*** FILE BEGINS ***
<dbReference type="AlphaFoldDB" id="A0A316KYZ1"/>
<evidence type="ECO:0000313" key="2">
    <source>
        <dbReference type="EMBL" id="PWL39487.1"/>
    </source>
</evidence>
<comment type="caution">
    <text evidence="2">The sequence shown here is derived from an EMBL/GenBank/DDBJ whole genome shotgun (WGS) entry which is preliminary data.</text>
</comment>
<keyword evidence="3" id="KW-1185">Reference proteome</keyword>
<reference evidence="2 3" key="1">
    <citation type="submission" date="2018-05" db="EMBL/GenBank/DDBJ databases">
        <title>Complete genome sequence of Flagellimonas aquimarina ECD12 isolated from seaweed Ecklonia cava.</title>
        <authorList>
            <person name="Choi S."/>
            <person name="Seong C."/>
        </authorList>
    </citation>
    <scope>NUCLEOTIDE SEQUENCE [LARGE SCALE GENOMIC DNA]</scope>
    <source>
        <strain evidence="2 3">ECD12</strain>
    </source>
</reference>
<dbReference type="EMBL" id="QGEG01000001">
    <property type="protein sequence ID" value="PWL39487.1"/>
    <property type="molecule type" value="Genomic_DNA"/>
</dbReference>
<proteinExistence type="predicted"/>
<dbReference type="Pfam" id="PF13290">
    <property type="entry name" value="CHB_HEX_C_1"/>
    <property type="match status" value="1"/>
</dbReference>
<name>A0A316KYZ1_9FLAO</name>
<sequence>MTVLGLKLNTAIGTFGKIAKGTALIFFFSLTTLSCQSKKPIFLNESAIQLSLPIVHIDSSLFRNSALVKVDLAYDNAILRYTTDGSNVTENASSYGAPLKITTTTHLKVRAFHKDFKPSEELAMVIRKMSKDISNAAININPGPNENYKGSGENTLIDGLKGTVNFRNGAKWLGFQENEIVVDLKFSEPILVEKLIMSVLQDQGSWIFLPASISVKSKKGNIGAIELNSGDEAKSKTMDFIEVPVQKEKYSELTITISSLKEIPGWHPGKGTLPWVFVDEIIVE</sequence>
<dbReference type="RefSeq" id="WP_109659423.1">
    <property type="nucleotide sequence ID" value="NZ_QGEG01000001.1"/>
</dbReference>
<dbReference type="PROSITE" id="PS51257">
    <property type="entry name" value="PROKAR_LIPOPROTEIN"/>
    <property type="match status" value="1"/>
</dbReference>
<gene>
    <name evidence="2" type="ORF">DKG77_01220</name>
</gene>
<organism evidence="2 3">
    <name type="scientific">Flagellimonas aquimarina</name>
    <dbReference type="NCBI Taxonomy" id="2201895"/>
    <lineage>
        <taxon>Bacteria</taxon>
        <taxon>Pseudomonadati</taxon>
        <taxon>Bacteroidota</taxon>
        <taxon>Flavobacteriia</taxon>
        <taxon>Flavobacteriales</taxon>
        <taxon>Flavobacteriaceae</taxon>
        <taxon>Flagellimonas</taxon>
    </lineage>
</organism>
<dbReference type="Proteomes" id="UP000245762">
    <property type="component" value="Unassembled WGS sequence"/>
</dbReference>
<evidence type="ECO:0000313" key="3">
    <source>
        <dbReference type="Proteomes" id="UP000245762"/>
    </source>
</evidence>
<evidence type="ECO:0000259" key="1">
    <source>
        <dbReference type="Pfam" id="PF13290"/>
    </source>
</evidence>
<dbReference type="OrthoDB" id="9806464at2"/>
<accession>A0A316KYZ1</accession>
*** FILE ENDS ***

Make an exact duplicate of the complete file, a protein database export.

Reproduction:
<dbReference type="AlphaFoldDB" id="A0A316KYZ1"/>
<evidence type="ECO:0000313" key="2">
    <source>
        <dbReference type="EMBL" id="PWL39487.1"/>
    </source>
</evidence>
<comment type="caution">
    <text evidence="2">The sequence shown here is derived from an EMBL/GenBank/DDBJ whole genome shotgun (WGS) entry which is preliminary data.</text>
</comment>
<keyword evidence="3" id="KW-1185">Reference proteome</keyword>
<reference evidence="2 3" key="1">
    <citation type="submission" date="2018-05" db="EMBL/GenBank/DDBJ databases">
        <title>Complete genome sequence of Flagellimonas aquimarina ECD12 isolated from seaweed Ecklonia cava.</title>
        <authorList>
            <person name="Choi S."/>
            <person name="Seong C."/>
        </authorList>
    </citation>
    <scope>NUCLEOTIDE SEQUENCE [LARGE SCALE GENOMIC DNA]</scope>
    <source>
        <strain evidence="2 3">ECD12</strain>
    </source>
</reference>
<dbReference type="EMBL" id="QGEG01000001">
    <property type="protein sequence ID" value="PWL39487.1"/>
    <property type="molecule type" value="Genomic_DNA"/>
</dbReference>
<proteinExistence type="predicted"/>
<dbReference type="Pfam" id="PF13290">
    <property type="entry name" value="CHB_HEX_C_1"/>
    <property type="match status" value="1"/>
</dbReference>
<name>A0A316KYZ1_9FLAO</name>
<sequence>MTVLGLKLNTAIGTFGKIAKGTALIFFFSLTTLSCQSKKPIFLNESAIQLSLPIVHIDSSLFRNSALVKVDLAYDNAILRYTTDGSNVTENASSYGAPLKITTTTHLKVRAFHKDFKPSEELAMVIRKMSKDISNAAININPGPNENYKGSGENTLIDGLKGTVNFRNGAKWLGFQENEIVVDLKFSEPILVEKLIMSVLQDQGSWIFLPASISVKSKKGNIGAIELNSGDEAKSKTMDFIEVPVQKEKYSELTITISSLKEIPGWHPGKGTLPWVFVDEIIVE</sequence>
<dbReference type="RefSeq" id="WP_109659423.1">
    <property type="nucleotide sequence ID" value="NZ_QGEG01000001.1"/>
</dbReference>
<dbReference type="PROSITE" id="PS51257">
    <property type="entry name" value="PROKAR_LIPOPROTEIN"/>
    <property type="match status" value="1"/>
</dbReference>
<gene>
    <name evidence="2" type="ORF">DKG77_01220</name>
</gene>
<organism evidence="2 3">
    <name type="scientific">Flagellimonas aquimarina</name>
    <dbReference type="NCBI Taxonomy" id="2201895"/>
    <lineage>
        <taxon>Bacteria</taxon>
        <taxon>Pseudomonadati</taxon>
        <taxon>Bacteroidota</taxon>
        <taxon>Flavobacteriia</taxon>
        <taxon>Flavobacteriales</taxon>
        <taxon>Flavobacteriaceae</taxon>
        <taxon>Flagellimonas</taxon>
    </lineage>
</organism>
<dbReference type="Proteomes" id="UP000245762">
    <property type="component" value="Unassembled WGS sequence"/>
</dbReference>
<evidence type="ECO:0000313" key="3">
    <source>
        <dbReference type="Proteomes" id="UP000245762"/>
    </source>
</evidence>
<evidence type="ECO:0000259" key="1">
    <source>
        <dbReference type="Pfam" id="PF13290"/>
    </source>
</evidence>
<dbReference type="OrthoDB" id="9806464at2"/>
<accession>A0A316KYZ1</accession>